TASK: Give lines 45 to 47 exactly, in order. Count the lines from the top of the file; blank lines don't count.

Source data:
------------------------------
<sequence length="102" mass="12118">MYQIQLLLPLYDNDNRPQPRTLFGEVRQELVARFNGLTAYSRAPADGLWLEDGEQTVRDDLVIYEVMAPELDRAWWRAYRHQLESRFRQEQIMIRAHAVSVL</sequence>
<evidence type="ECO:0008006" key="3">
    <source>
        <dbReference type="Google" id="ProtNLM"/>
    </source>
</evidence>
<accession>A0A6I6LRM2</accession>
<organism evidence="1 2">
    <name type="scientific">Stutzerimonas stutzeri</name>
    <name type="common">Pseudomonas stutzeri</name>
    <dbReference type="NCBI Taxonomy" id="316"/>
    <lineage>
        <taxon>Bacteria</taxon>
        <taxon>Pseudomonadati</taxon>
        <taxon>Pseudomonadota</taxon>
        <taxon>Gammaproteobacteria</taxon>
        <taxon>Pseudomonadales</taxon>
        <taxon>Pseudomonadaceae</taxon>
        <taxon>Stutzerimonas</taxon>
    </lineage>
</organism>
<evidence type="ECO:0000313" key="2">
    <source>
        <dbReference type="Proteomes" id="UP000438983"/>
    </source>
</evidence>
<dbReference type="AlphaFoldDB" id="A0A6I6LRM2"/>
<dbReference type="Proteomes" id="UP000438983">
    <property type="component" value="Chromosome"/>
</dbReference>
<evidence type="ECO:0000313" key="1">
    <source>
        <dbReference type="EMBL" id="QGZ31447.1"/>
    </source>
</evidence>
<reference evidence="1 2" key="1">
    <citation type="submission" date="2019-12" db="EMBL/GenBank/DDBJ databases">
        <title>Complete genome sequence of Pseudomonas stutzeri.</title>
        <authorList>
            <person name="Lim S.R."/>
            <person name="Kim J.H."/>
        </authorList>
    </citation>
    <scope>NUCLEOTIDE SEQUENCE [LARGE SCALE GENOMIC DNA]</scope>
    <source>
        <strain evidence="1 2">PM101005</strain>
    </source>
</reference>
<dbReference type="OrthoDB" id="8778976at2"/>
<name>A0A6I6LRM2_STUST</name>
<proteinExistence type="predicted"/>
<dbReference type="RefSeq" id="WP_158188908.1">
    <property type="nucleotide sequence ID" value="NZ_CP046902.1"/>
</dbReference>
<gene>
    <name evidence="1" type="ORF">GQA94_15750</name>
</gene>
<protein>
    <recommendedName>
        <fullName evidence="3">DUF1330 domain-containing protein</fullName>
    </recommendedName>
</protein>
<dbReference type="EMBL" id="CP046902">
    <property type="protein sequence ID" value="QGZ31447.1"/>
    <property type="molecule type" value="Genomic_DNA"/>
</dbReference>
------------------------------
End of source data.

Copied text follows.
    <source>
        <strain evidence="1 2">PM101005</strain>
    </source>